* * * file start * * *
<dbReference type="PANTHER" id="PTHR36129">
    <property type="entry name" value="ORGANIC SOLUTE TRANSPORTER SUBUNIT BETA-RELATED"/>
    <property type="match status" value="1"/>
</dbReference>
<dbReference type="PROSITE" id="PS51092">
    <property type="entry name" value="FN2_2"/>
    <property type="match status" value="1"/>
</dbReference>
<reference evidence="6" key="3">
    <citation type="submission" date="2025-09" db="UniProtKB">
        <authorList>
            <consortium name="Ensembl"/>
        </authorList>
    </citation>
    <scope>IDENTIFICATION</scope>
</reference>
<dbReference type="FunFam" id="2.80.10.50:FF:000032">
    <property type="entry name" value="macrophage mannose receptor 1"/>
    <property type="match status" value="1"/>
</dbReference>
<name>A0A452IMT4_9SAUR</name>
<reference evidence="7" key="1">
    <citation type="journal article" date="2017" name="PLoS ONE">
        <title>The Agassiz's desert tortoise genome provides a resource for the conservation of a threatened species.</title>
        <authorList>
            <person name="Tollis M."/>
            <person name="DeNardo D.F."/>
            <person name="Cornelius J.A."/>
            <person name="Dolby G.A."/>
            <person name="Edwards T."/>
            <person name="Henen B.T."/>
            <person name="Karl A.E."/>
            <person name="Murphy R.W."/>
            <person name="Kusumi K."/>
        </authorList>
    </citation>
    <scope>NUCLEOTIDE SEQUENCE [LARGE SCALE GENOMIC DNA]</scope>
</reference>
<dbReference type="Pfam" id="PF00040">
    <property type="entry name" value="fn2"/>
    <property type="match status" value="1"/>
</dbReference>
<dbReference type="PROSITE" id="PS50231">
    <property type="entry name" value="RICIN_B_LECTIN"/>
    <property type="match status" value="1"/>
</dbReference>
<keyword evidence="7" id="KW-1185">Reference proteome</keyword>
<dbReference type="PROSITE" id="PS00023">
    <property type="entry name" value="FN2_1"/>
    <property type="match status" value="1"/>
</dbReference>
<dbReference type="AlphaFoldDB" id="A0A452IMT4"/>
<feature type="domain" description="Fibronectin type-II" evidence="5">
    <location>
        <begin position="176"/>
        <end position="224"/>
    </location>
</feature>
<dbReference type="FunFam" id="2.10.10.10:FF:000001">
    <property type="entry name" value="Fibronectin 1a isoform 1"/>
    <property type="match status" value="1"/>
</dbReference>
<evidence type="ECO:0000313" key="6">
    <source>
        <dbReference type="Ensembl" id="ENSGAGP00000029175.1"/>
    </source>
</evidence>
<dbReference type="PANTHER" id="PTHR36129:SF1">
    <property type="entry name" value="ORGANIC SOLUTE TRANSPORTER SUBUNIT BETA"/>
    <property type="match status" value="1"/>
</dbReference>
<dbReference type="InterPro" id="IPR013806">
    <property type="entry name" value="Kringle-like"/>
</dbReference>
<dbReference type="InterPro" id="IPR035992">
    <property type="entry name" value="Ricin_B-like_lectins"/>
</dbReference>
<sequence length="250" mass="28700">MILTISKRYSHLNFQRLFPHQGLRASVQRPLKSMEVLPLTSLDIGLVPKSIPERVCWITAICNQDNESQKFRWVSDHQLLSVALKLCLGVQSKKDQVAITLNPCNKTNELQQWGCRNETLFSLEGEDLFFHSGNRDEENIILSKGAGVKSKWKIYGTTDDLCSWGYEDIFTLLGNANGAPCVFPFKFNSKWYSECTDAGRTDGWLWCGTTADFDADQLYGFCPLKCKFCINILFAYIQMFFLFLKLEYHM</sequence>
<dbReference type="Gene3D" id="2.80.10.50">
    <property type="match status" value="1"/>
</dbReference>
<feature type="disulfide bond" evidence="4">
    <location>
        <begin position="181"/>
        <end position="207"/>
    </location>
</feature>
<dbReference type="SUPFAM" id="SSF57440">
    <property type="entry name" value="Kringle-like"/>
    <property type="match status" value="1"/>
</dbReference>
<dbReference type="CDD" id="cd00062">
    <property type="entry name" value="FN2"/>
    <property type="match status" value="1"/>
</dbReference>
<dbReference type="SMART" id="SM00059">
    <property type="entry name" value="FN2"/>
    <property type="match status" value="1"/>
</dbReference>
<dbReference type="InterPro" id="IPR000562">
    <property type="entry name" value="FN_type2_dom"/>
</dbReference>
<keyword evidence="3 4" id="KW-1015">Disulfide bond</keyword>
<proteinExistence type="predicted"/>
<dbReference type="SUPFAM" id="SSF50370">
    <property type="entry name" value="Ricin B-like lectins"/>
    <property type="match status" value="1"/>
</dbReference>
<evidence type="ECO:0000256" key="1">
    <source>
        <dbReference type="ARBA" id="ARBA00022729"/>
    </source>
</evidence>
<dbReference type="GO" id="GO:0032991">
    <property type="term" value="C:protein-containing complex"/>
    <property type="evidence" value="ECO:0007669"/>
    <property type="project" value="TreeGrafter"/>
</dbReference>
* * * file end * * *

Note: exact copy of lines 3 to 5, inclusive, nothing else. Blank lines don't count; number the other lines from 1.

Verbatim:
    <property type="match status" value="1"/>
</dbReference>
<dbReference type="PROSITE" id="PS51092">